Gloom And Doom
I am always amazed at how badly investors will punish even the best quality companies for disappointing near-term guidance. The effect seems most severe with smaller companies with high retail investor participation. Take Somero Enterprises. Somero is an odd company, traded in London but headquartered in Florida. But it’s also an exceptional company with world-beating returns on capital, solid long-term revenue growth, zero debt, and a generous capital return policy. Somero sells concrete leveling systems. Basically, if the huge concrete slab at your local Costco looks nice and flat, there’s a good chance a Somero product was involved. There is some cyclicality to the business, with demand depending on commercial construction activity. But time and time again, investors show themselves completely unable to anticipate the turns in Somero’s results. They bid Somero shares way up, even as revenue growth slows and profits show signs of reaching a short-term peak. Then they trash the shares when the downturn arrives and don’t buy them again until the upswing is back. It’s just silly.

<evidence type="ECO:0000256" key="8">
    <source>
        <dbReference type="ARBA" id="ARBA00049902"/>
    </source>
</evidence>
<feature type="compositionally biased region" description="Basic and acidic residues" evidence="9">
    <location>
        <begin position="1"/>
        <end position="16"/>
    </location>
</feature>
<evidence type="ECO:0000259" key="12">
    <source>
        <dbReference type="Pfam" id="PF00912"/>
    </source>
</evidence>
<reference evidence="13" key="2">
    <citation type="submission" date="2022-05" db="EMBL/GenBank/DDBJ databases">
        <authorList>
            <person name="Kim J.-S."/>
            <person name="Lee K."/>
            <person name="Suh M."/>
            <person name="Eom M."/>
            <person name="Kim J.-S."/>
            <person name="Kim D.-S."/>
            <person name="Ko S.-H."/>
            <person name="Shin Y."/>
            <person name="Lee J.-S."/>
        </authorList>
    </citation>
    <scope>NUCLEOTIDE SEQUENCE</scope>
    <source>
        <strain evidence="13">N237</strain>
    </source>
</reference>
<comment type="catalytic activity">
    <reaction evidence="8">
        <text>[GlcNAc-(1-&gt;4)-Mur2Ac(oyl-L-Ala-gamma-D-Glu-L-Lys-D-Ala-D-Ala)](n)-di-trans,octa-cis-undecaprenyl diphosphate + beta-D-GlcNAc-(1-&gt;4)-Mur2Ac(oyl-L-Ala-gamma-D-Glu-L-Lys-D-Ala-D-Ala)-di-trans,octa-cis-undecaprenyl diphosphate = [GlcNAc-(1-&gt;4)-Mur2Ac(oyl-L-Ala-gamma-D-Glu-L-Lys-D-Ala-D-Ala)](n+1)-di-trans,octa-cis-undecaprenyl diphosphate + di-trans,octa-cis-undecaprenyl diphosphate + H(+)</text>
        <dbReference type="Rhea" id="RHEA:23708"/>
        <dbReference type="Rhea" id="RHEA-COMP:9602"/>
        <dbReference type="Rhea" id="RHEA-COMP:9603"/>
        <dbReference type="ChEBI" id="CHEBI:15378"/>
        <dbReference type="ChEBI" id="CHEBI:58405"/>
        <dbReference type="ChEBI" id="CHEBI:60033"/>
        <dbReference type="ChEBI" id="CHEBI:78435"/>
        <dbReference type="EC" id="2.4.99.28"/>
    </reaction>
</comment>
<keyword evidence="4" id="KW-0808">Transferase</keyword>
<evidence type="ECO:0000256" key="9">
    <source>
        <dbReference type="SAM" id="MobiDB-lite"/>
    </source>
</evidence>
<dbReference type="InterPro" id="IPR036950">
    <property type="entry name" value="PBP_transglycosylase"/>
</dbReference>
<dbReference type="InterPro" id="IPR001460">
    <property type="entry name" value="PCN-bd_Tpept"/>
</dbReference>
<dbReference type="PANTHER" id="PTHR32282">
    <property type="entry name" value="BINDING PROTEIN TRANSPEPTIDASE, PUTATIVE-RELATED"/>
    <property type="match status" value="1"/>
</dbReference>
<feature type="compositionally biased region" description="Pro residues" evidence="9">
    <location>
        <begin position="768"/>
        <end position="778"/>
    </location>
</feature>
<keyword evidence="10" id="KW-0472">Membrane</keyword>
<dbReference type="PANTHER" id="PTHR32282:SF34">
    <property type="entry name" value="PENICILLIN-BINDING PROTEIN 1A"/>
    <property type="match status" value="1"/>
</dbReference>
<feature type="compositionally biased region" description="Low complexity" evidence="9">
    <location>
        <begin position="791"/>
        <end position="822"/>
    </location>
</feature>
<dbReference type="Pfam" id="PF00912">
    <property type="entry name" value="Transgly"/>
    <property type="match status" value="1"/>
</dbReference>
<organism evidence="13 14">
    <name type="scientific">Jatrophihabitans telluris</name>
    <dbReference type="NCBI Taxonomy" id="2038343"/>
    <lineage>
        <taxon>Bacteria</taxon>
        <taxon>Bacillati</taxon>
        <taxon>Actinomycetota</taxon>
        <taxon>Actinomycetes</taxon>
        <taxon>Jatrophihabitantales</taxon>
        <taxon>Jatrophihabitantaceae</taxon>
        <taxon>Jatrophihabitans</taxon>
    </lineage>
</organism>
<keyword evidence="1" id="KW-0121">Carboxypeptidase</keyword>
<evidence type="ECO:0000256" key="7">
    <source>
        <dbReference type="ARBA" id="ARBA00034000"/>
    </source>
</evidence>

Well, shares have been trashed again. A few weeks back the company confirmed that 2023 revenue would be down about 10% year-over-year. Investors responded by sending shares down 20% to a multi-year low. Somero’s enterprise value is now £121 million, or $154 million in USD. The company’s 5-year average EBIT is $33.6 million. Somero shares now change hands at 4.6x 5-year average EBIT. I’m not saying Somero shares won’t go lower, but buying quality companies at this kind of valuation has a way of working out. But who knows? Maybe this time is different? That’s what the marginal Somero shareholder seems to believe. There are returns to be had in fading peak euphoria and peak fear in fundamentally sound companies, and we may be seeing that here.
As always, thanks for reading! I am always happy to discuss little-known securities, so please reach out if you’d like to chat.